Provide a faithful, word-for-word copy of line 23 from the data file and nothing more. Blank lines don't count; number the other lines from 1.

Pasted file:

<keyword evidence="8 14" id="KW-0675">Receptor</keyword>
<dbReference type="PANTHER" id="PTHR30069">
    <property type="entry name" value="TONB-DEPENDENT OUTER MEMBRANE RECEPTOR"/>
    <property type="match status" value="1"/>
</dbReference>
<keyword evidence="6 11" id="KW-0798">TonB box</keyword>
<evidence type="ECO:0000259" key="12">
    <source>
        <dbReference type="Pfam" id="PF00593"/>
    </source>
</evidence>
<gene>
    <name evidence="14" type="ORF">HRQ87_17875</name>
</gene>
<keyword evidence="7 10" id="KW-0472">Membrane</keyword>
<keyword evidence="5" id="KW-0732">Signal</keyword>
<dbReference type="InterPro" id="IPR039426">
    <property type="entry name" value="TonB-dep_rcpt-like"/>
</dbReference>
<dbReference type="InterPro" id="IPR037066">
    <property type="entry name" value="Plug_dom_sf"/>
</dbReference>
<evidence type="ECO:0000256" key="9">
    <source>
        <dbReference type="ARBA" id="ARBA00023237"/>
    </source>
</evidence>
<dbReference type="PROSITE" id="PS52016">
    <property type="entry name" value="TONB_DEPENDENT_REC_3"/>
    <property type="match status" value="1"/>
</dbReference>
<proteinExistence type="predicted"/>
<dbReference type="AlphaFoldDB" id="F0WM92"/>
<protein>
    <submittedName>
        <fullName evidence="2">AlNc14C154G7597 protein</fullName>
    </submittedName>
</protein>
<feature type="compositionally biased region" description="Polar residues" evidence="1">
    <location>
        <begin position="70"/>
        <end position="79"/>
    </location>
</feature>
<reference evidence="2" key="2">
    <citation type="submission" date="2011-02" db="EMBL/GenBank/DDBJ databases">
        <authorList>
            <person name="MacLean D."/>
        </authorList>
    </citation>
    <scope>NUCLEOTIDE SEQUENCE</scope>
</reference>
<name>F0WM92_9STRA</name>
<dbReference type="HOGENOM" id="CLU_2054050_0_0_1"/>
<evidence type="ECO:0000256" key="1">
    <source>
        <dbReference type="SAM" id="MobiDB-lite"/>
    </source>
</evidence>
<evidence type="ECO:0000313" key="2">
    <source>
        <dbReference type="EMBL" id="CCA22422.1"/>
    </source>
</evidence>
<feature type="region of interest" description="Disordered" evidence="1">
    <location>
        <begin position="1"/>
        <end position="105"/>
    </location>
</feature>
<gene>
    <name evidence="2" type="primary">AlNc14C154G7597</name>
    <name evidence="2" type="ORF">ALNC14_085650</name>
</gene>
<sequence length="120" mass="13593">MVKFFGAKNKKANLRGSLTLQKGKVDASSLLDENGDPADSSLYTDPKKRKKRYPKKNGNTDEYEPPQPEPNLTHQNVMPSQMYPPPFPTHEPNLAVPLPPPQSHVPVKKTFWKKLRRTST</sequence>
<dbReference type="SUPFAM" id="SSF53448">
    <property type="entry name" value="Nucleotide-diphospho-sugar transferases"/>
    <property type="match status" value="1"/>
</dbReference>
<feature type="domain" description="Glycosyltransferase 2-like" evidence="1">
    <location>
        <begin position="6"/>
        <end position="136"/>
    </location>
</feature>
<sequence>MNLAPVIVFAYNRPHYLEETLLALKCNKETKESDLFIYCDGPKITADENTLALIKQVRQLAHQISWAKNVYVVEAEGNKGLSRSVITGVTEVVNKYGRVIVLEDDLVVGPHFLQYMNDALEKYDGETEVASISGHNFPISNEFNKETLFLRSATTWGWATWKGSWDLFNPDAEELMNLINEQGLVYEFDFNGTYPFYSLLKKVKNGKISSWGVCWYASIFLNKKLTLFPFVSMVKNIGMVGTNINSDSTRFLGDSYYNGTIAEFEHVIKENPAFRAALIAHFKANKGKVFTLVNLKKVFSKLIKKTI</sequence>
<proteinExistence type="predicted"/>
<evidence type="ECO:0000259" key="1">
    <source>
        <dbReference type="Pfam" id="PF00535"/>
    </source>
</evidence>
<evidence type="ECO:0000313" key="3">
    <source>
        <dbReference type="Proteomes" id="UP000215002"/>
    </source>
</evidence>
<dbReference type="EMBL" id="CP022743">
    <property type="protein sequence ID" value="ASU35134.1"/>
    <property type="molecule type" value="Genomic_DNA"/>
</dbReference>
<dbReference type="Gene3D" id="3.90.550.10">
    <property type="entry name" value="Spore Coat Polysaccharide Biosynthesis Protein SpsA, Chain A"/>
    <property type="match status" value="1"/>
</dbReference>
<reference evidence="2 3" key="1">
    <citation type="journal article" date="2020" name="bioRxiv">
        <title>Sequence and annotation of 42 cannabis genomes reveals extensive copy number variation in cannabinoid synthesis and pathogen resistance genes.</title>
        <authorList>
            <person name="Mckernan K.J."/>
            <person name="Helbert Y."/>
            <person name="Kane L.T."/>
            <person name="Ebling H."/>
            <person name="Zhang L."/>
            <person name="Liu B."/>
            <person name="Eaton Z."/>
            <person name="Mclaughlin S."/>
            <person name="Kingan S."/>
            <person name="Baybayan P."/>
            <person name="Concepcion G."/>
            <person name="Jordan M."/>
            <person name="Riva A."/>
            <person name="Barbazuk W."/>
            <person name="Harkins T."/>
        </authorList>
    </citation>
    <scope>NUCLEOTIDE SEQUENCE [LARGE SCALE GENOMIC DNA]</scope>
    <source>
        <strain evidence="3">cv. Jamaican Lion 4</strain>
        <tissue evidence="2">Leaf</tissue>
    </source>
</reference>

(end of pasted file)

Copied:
<evidence type="ECO:0000256" key="9">